The mean of MD adherence score was 4·36 (sd 1·70), and 46·5 % of the sample had high MD adherence (score 5–9). Higher MD adherence clusters were primarily located in the western and northeastern coastal areas of the USA, whereas lower MD adherence clusters were majorly observed in south and east-north-central regions. Being older, black, not a current smoker, having a college degree or above, an annual household income ≥ $US 75K, exercising ≥4 times/week and watching TV/video <4 h/d were each associated with higher odds of high MD adherence.
There were significant geospatial and population disparities in MD adherence across the US regions. Future studies are needed to explore the causes of MD adherence disparities and develop effective interventions for MD promotion in the USA.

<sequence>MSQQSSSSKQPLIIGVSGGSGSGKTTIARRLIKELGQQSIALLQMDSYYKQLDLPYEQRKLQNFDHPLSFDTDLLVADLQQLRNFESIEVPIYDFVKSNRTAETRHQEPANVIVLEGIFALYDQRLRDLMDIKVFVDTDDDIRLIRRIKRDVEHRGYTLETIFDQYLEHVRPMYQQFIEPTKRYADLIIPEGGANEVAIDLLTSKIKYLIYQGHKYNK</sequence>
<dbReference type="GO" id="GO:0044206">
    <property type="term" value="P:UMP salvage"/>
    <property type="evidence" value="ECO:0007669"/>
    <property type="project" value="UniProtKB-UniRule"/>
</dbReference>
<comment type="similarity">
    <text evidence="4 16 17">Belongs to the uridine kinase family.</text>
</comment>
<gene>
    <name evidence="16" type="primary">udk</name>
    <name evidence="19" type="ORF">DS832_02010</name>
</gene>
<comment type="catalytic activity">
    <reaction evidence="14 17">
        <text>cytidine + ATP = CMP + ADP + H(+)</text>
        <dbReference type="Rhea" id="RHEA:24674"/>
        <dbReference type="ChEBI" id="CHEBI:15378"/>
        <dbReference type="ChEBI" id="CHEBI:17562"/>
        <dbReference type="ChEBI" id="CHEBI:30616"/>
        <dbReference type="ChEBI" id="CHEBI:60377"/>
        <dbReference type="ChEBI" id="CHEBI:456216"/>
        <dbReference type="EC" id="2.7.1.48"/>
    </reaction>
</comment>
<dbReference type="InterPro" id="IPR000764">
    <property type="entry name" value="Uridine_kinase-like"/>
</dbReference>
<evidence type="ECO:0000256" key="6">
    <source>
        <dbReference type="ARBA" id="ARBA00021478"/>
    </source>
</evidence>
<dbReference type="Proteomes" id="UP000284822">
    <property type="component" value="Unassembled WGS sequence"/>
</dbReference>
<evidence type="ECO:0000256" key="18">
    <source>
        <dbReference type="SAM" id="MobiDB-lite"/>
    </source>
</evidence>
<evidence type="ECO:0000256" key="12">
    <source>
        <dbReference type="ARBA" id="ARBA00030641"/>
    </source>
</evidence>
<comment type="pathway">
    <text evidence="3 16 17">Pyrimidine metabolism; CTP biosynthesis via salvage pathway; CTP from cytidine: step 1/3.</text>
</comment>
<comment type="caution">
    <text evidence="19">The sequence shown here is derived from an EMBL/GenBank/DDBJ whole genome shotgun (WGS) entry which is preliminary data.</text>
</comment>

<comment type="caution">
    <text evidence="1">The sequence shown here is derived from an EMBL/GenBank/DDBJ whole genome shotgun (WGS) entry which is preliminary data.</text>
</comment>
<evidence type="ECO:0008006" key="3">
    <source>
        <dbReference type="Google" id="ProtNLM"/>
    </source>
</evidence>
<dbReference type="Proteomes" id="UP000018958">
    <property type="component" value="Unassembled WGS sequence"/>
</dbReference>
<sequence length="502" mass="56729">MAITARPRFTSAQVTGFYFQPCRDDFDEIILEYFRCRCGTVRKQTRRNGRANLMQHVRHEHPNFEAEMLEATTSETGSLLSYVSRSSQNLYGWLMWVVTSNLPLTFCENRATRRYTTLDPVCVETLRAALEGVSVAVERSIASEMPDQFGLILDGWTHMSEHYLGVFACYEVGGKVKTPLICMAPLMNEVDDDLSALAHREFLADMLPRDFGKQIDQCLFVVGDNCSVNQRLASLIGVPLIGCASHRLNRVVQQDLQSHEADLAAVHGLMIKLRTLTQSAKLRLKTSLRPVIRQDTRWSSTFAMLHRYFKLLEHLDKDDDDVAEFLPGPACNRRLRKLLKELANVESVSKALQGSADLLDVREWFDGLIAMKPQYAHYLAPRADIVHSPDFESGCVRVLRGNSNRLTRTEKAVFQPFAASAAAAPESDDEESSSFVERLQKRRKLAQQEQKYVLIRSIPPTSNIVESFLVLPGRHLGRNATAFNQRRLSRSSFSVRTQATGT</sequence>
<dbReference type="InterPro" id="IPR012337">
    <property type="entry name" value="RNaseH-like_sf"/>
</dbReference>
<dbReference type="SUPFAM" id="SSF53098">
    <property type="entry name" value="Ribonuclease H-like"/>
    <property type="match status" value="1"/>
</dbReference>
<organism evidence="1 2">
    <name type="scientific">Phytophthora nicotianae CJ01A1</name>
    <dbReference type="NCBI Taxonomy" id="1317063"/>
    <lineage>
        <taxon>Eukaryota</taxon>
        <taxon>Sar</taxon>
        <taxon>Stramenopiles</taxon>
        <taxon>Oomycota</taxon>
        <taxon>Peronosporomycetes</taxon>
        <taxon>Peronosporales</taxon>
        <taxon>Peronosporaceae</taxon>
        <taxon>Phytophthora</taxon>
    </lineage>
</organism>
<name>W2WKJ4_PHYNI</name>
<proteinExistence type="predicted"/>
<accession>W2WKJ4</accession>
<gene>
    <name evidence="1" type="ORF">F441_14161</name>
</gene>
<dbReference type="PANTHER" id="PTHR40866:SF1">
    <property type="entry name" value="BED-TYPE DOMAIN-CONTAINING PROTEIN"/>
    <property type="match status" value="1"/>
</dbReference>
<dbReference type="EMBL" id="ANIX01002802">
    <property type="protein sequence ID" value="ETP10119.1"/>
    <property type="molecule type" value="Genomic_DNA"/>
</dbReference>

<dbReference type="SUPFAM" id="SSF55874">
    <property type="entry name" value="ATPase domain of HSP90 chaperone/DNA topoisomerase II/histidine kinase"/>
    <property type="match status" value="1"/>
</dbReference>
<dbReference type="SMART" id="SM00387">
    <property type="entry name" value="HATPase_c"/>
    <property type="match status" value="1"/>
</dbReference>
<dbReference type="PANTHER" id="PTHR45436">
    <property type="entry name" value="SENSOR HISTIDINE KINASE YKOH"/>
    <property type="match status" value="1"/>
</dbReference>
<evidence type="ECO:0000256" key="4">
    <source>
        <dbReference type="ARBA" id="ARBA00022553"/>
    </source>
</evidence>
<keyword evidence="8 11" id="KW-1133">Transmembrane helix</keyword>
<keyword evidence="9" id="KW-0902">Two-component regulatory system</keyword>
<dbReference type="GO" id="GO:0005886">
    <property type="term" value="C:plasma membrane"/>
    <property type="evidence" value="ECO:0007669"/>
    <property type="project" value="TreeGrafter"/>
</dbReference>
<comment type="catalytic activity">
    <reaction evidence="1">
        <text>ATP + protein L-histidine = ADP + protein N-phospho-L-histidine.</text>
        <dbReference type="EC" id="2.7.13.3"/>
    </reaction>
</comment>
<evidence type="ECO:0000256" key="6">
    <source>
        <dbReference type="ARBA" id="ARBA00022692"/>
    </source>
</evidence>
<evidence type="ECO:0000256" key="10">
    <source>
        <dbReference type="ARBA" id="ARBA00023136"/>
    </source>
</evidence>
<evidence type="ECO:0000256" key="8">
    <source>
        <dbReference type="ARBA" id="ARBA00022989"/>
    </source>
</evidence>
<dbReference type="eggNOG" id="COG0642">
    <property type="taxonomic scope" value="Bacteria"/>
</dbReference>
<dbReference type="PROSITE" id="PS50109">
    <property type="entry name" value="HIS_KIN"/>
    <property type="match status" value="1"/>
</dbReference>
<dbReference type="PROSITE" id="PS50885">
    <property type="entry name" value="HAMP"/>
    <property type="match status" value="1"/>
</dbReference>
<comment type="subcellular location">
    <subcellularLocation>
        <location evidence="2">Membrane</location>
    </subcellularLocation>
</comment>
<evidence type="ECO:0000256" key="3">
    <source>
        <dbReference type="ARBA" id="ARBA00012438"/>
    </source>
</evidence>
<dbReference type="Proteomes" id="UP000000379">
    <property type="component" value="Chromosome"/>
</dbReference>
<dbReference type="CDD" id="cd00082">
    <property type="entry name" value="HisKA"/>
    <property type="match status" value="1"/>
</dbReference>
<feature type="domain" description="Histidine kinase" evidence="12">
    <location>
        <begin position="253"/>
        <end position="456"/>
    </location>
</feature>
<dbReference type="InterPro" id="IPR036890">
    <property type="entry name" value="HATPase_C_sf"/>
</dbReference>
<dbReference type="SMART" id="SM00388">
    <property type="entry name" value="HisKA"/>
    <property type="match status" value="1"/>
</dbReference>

Low socioeconomic status (SES) is often associated with various health related problems. Therefore, this paper aims to review the available literatures to identify the prevalence of malnutrition, prevalence of poor diet quality and its associated risk factors among older adults with low SES. A literature search was performed using four databases namely PUBMED, Google Scholar, Springer and Science Direct. The search terms used were “diet quality”, “nutritional status”, “dietary intake”, “overweight”, “obesity”, “underweight”, “older people” and “low socioeconomic status (SES)”. The overall prevalence of undernutrition among older adults with low SES worldwide was in the range of 28.9% to 48%, while overnutrition was reported to be between 8.1% to 28.2%. In Asia, the prevalence of undernourished older adults ranged from 3% to 64.9%, while 2.5% to 32.8% were overnourished. Most of the studies (60%) included in this review used BMI as the tool to identify malnutrition, but none of the nutritional screening tools were considered to be the ‘gold standard’. For dietary assessment, food frequency questionnaire (FFQ) and multiple 24-hour dietary recall (24HR) improved the estimation of individual dietary intake. Risk factors for poor diet quality included financial hardship, functional limitation, sex, place of residence, smoking and oral health. Poor nutritional status especially lack of good quality diet and thinness are prevalent among older adults with low SES. Hence, it is important to establish nutrition-related programmes and intervention studies among this group of people for improving their health status and quality of life.